In 1954, Guideposts published a book of stories by different celebrities who had gone through particularly trying times. The volume was compiled by Norman Vincent Peale and titled "Faith Made Them Champions". Screen actress Ann Blyth shared about the time that she suffered a broken back in a sledding accident. She was, and still is, a devout Catholic, whose faith grew during a time when her world seemed to be ending. Her story was published in many newspapers across the country under the title "Lenten Guideposts".

By Ann Blyth

When I was a very little girl I remember praying fervently for a pair of red wings. After several days of watching and waiting, I took my shaken faith and spread it out before my mother.

"Why?" I demanded. "Why don't I get red wings?"

My mother had, skillfully balanced with her sensitive Irish wit, an enormous respect for a serious problem. Together we examined mine. "Faith, my darling," she told me, "is believing that God is very wise. Wiser than you. Somehow you must be praying wrong."

As I grew older, I was filled with gratitude that I need not walk through life wearing red wings. But, I was equally grateful for her gentle lesson.

Mother worked very hard and her tiny body wasn't nearly as big as her heart. Yet I never heard her complain. In our walk-up flat on New York's East side, she would jubilantly finish a batch of ironing for her select Park Avenue clientele and call to us to admire its crisp freshness.

A Constant Faith
Sometimes it was a close shave when it came to scraping together the money for my singing, dancing and dramatic lessons, but she never told me of it. Instead, she let me know constantly that Faith was the foundation for lasting joy, the chief cornerstone for building a whole life.

She dreamed dreams about my wonderful future as an actress and at eight, nine, and ten, I began getting radio and stage bits. When I tried for something better and failed, she would smile her wonderful warm smile, put a pert new feather in my hat, and together we'd go to St. Boniface's to pray.

"Just have faith, my darling," she'd say cheerfully as we walked home in the fading light. "Something better will come." And it did. It came so fast it was like riding a giant roller coaster clear to the top. We two looked out over the whole world.

At 13, I was on Broadway as Paul Lukas' daughter in "Watch on the Rhine." At 14, I had dinner at the White House. At 15, I came to Hollywood and was given the coveted role of Joan Crawford's daughter in "Mildred Pierce." Overnight, life was glamorous, exciting, completely wonderful.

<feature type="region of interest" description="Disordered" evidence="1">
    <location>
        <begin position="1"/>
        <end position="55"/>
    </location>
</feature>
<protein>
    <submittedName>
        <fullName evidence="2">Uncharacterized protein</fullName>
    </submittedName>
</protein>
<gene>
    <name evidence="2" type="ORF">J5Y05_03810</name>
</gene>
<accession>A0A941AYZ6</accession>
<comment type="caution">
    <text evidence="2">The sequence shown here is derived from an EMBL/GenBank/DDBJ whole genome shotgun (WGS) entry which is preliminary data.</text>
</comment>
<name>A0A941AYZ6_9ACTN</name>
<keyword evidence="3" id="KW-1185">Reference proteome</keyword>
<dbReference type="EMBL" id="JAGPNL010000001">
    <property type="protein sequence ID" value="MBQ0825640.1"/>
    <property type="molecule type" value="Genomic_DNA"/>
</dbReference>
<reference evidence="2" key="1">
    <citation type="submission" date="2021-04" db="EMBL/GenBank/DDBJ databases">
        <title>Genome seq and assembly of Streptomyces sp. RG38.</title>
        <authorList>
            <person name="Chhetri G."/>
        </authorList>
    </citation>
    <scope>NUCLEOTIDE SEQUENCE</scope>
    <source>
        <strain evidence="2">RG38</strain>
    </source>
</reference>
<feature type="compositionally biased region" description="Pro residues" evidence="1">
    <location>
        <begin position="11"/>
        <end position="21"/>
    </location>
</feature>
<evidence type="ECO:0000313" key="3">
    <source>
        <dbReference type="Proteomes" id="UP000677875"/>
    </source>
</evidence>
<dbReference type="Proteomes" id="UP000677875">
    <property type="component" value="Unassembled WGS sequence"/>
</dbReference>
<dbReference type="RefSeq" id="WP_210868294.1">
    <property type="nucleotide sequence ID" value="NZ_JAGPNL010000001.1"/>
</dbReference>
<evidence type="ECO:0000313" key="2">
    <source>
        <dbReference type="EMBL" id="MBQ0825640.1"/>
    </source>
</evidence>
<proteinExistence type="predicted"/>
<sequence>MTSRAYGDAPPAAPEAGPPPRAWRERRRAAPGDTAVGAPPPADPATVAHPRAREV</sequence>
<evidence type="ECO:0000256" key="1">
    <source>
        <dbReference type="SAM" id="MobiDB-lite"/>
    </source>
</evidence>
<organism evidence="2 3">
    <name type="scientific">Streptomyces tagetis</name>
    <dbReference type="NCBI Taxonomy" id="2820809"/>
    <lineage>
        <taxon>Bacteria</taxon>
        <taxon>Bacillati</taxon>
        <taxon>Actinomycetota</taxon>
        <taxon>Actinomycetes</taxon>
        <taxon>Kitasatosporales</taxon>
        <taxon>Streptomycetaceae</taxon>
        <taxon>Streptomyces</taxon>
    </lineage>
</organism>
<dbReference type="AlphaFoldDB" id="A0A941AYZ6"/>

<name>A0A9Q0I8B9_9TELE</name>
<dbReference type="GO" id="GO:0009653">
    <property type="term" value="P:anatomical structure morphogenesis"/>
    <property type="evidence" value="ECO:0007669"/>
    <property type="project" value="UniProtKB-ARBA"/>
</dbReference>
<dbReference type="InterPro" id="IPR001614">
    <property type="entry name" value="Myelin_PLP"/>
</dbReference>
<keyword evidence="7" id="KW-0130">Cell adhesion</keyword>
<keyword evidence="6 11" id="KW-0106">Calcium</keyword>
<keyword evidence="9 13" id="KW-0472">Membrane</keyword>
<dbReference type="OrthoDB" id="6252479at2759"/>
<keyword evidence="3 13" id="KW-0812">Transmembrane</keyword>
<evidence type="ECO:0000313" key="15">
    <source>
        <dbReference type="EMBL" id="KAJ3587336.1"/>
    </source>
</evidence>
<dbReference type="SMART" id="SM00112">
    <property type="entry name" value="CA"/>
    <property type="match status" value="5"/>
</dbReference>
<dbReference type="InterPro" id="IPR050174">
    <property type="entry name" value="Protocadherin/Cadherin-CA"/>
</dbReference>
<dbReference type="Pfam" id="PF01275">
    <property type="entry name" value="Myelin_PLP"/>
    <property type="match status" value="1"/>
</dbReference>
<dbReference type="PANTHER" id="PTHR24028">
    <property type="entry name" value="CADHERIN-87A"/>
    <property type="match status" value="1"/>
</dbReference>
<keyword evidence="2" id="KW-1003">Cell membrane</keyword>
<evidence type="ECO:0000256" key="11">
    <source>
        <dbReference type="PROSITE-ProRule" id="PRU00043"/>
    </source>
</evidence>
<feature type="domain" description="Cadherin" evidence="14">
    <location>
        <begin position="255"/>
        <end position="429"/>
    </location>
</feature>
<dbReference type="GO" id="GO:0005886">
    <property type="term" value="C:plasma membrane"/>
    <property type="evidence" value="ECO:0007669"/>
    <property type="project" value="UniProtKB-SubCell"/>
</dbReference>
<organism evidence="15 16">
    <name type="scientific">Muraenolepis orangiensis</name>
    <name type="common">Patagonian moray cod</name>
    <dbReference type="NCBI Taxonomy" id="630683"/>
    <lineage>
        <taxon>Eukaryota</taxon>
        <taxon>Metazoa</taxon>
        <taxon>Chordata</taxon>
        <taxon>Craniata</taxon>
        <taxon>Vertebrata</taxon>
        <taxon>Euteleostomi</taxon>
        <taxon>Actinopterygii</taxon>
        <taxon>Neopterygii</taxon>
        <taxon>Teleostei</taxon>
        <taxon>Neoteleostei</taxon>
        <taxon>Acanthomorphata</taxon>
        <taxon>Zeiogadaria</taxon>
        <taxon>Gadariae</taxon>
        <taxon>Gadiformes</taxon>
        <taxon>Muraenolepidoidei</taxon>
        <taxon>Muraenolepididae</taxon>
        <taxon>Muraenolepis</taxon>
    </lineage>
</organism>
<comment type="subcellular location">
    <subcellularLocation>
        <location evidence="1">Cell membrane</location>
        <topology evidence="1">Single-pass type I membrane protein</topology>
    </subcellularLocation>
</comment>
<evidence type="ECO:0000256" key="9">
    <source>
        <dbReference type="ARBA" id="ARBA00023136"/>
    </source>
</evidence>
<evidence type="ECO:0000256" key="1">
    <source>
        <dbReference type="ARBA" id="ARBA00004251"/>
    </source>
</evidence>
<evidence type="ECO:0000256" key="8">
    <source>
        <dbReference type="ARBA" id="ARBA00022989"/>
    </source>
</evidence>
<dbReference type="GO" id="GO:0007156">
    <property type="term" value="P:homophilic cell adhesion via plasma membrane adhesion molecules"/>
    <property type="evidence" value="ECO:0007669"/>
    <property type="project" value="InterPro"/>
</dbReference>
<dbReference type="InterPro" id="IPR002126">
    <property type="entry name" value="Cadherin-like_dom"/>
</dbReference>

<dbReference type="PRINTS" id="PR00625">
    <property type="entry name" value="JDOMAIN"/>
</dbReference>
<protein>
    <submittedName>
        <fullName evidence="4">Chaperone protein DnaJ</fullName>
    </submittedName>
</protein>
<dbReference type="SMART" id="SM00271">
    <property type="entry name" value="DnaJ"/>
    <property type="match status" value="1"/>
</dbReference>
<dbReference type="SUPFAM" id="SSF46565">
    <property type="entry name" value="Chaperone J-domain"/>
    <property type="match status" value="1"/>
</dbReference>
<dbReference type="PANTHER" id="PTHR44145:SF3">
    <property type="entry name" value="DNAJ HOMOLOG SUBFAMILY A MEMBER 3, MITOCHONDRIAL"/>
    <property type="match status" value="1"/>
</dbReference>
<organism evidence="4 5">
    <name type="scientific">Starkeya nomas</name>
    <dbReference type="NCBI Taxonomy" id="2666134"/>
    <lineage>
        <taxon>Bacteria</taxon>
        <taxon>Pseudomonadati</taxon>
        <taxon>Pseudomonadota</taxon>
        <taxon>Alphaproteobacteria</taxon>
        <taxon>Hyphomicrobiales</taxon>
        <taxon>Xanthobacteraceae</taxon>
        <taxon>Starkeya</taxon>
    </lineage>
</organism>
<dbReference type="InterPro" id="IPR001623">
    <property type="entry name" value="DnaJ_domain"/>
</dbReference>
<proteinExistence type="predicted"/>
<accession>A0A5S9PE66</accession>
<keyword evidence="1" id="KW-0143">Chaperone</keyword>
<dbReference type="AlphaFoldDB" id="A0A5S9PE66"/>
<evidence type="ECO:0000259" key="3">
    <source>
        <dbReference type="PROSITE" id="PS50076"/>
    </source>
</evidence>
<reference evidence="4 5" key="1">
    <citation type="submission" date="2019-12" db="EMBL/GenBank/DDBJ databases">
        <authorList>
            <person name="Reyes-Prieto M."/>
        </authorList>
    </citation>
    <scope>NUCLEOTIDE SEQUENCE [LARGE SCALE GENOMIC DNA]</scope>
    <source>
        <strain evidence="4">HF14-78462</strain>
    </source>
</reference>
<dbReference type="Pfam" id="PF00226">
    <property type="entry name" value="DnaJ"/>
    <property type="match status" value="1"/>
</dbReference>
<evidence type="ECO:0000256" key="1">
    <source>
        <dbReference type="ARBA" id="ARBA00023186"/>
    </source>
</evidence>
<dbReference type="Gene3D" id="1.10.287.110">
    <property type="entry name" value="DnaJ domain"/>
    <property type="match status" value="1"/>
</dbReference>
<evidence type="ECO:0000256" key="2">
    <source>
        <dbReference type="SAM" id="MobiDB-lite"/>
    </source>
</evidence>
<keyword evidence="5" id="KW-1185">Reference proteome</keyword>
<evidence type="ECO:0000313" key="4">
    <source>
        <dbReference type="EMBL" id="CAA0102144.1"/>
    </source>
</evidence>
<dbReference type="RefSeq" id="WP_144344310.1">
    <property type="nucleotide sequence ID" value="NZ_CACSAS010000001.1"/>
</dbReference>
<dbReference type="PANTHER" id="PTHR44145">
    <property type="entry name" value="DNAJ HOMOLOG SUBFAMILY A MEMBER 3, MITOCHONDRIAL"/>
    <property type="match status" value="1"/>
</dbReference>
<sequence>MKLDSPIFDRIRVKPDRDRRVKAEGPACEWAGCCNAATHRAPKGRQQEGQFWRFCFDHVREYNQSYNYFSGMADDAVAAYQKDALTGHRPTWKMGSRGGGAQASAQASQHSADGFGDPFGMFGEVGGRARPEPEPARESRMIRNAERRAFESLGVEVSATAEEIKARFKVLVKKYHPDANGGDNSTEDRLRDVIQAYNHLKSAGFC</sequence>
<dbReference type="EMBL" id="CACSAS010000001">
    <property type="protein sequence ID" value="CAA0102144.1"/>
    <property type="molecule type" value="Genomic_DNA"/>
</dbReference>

Her Back Broken
Yes, we went up so fast that when we hit the first giant dip, it shook my faith. But it didn't shake my mother's on that tragic day in a hospital room, where doctors told me I might never walk again.

We had finished "Mildred Pierce" and mother took a group of us to Snow Valley, a spot in the San Bernadino Mountains. While my friends and I were tobogganing, it happened. One minute we were sailing down the hard-packed icy hillside like snow birds, then there was a crash and I fell on my back with a sickening thud.

I din't cry out. The feeling was too big for that. Involuntarily, from long habit, my spirit reached out for faith and halting prayers rose to my lips. At the hospital, the doctors were grave; my back was broken.

My glowing world tumbled all about me. It seemed like the end of everything.

At first, I couldn't look at my mother. When at last I raised my head, I was startled. Those warm, hazel eyes under her crown of auburn hair were actually smiling.

"Have faith, my darling," she said. "You'll walk."

Busy Days
Together my mother and I planned cheerful, busy days. In a cast, with my head and feet toward the floor, my back raised high, I concentrated on high school work, determined to graduate with my studio class.

But still there were those long periods of just lying down. The busy, exciting world I had known faded away and my life slowed down to little things.

But even hear, I found myself blessed, for a new sense of prayer began to unfold to me. Now there were not the busy times of telling Him what I needed, but rather, times of listening communion, of gathering strength, when my human strength and courage seemed to ebb away.

In seven months, they told me I could walk. Not walk really, but take those first important steps on the long road back to complete freedom. As I had gotten to know Him in my time of trial, I knew Him now in thanksgiving.

7 Months in Chair
I took those steps, and then more. I graduated with my class from a wheel chair. There were seven months in and out of that wheel chair, but every one was another step forward. There was my first swim. The preview of "Mildred Pierce." My first game of golf. And then I made my first picture since the accident.

Now, at last, my life was again the same. Only, not quite the same. I found within me an immense gratitude for simple things. An acute appreciation of all I might have lost, all the things I had accepted unconsciously before.

And one more difference, I had grown up. At first, I had clung to my mother's faith, leaned on her, step by step as she showed me the way. Now, I had found my own rock. Nor did I find it too soon.

An Emptiness
Before I finished that first picture after my accident, I was standing alone. My mother, beloved companion, was gone. A little unsteadily, I clung to my rock.

But I missed her. There was an aching emptiness. Until it came to me, almost in a revelation, that she had not left me. She had prepared me for her going as she had prepared me for everything else I'd met in life.